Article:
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Centrifugal pump derating non-Newtonian slurries: analysis of the viscosity to be used in the hydraulic institute method
Kalombo, Jean-Jacques Ntambwe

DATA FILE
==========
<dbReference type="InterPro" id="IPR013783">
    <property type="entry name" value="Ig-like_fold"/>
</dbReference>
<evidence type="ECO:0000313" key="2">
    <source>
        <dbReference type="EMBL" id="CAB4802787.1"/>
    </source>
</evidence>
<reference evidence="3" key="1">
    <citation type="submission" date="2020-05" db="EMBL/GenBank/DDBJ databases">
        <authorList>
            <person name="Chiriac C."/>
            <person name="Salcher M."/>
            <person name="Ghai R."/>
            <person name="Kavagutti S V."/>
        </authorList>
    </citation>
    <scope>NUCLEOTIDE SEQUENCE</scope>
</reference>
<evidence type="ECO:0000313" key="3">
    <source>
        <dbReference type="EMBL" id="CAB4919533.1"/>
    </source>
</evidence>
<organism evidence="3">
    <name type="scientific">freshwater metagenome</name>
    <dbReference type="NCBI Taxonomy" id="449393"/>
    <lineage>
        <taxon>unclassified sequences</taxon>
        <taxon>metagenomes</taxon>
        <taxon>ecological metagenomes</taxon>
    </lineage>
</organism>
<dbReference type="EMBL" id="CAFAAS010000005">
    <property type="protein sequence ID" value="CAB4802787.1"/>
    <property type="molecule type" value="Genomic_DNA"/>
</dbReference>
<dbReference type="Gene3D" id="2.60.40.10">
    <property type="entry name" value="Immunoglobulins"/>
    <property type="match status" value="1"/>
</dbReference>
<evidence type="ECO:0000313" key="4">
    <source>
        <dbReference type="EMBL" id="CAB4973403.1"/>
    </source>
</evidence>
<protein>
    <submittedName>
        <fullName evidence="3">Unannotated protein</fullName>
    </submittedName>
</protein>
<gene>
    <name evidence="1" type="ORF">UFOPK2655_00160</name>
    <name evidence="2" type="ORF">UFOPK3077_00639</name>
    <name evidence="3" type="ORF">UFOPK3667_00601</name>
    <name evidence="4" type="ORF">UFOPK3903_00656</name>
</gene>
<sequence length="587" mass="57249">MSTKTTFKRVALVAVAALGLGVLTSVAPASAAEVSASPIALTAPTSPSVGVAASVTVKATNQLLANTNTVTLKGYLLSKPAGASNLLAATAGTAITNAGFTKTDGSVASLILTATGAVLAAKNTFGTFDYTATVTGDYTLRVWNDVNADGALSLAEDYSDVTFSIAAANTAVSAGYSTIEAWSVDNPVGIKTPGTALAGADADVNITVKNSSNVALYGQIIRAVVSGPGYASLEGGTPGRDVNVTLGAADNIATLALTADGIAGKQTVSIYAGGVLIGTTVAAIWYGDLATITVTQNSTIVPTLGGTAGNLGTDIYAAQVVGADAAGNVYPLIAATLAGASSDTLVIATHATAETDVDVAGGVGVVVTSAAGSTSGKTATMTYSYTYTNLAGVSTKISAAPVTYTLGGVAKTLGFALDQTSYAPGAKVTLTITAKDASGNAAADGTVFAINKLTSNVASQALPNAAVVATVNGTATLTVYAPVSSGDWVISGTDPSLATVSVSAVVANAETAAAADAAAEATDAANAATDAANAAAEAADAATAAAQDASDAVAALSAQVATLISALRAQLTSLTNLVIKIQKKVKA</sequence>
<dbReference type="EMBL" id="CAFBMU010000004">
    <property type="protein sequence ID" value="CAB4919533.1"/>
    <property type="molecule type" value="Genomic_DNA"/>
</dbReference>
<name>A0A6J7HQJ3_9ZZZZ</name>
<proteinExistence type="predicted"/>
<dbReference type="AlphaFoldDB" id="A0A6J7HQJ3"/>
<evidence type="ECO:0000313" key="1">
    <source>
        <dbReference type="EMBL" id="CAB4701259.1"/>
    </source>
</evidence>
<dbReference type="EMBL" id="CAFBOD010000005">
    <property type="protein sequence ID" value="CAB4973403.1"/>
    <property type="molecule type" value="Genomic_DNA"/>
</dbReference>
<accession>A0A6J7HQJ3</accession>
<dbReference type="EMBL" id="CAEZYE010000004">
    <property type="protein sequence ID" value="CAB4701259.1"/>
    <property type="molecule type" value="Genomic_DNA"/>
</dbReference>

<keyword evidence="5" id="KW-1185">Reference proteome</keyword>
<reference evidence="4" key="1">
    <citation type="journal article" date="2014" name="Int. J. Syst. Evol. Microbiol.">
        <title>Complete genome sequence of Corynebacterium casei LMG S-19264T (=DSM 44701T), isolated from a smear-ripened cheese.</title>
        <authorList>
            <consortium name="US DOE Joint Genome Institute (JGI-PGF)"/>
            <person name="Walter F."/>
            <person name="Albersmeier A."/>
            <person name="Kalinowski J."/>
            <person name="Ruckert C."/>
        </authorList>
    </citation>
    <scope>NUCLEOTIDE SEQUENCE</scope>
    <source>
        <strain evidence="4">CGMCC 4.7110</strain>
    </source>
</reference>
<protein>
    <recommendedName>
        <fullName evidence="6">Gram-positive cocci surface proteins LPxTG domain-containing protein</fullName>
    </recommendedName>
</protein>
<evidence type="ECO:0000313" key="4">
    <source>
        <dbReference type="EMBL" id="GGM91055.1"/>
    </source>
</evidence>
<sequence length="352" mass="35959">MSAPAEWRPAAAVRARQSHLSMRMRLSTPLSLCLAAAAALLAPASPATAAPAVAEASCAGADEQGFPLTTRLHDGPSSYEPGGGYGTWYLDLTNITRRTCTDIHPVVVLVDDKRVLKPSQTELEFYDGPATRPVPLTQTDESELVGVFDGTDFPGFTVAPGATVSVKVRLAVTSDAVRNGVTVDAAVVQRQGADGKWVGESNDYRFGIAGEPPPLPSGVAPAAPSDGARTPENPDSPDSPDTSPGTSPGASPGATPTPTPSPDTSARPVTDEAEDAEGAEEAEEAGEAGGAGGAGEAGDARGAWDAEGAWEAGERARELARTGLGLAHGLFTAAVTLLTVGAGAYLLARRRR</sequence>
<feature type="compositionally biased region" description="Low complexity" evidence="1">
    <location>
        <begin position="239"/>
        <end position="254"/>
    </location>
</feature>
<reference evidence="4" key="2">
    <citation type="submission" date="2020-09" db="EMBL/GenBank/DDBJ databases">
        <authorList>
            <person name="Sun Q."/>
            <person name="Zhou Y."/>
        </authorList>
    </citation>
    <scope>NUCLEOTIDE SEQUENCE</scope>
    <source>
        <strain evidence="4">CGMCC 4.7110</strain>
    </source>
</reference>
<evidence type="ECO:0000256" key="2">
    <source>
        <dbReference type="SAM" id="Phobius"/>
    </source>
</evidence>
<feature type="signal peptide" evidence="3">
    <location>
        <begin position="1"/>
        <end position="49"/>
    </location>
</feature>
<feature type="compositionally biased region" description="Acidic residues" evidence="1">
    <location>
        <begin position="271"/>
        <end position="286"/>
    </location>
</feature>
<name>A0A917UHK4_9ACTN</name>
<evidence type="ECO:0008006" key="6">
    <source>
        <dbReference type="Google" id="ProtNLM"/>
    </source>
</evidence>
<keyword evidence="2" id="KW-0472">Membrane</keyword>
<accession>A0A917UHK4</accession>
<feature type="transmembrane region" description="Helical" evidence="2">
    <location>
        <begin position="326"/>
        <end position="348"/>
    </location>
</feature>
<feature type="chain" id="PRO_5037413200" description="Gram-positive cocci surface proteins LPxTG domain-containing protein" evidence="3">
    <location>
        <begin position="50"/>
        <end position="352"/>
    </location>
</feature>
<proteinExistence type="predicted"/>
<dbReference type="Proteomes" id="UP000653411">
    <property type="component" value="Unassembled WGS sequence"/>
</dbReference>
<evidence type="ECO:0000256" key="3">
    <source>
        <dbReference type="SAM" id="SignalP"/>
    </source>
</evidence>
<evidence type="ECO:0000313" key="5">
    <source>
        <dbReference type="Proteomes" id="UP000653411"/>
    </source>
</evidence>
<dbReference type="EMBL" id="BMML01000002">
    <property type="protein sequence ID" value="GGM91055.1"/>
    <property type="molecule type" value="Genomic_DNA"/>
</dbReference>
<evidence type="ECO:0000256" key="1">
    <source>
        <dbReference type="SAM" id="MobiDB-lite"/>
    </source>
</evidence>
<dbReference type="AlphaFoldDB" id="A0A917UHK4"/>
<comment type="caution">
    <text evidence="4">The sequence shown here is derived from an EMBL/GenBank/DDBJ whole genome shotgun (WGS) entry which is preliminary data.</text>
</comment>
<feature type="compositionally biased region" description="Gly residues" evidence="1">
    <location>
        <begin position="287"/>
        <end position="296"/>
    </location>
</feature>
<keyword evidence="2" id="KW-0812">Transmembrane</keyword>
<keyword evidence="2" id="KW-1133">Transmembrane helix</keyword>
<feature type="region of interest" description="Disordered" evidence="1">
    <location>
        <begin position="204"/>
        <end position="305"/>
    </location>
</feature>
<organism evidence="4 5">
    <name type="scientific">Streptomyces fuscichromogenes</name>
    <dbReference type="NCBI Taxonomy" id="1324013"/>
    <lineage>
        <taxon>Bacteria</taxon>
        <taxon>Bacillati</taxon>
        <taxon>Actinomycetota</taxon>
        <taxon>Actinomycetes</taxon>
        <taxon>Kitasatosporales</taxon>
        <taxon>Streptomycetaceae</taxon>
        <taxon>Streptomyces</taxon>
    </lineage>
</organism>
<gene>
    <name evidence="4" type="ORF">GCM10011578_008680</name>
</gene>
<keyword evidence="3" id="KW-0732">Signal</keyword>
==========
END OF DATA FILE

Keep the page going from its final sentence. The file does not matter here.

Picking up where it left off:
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Centrifugal pumps are the most commonly used pumps in slurry transport systems. The design of pumping systems dealing with liquids more viscous than water requires a reliable method of pump performance prediction for the pump selection. For Newtonian fluids, the Hydraulic Institute method is well established, but there is no generally accepted method for non-Newtonian fluids. Many authors have fallen back on using the Hydraulic Institute method for non-Newtonian fluids. This requires a constant viscosity while non-Newtonian fluid viscosity varies with the shear rate. The question arises: What viscosity should be used in this method for non-Newtonian fluids? Two approaches have been developed: the use of a Bingham plastic viscosity made by Walker and Goulas (1984) and the use of the apparent viscosity calculated using an “equivalent hydraulic pipe” diameter, designed by Pullum et al. (2007). Previous results obtained from these two approaches are not in agreement. Therefore, the aim of this study is to explore a suitable procedure to determine a representative non-Newtonian viscosity to be used in the Hydraulic Institute method to predict the pump performance. To achieve this goal, a set of data was experimentally obtained and the existing data were reused. Test work was conducted using the pump test rig in the Flow Process Research Centre at the Cape Peninsula University of Technology. A Warman 4/3 pump was tested, using four concentrations of kaolin suspension and three concentrations of CMC solution. Five pump speeds were chosen to run these tests: 1200, 1400, 1600, 1800, and 2000 rpm. An additional data set obtained by testing two submersible centrifugal pumps with eight concentrations of sludge, in Stockholm, Sweden, was also analysed. These sets of data were analysed firstly according to the Walker and Goulas (1984) approach and secondly according to the Pullum et al. (2007) approach. The use of the apparent viscosity led to the better pump head prediction. The results of this prediction were close to those obtained in the Pullum et al. (2007) work, and even better in some cases. On the other hand, the use of the Bingham plastic viscosity showed better pump efficiency prediction, although the Walker and Goulas (1984) efficiency prediction range was achieved only for one pump out of five. The apparent viscosity reflected the non-Newtonian behaviour but it could not represent alone the non-Newtonian viscosity because of the poor efficiency predictions and the sensitivity of the Pullum et al. (2007) approach to a change in viscosity. From the results of this work, it is advisable that the pump performance prediction be done using both apparent and Bingham plastic viscosity, the apparent viscosity for the head prediction and the Bingham plastic viscosity for the efficiency prediction.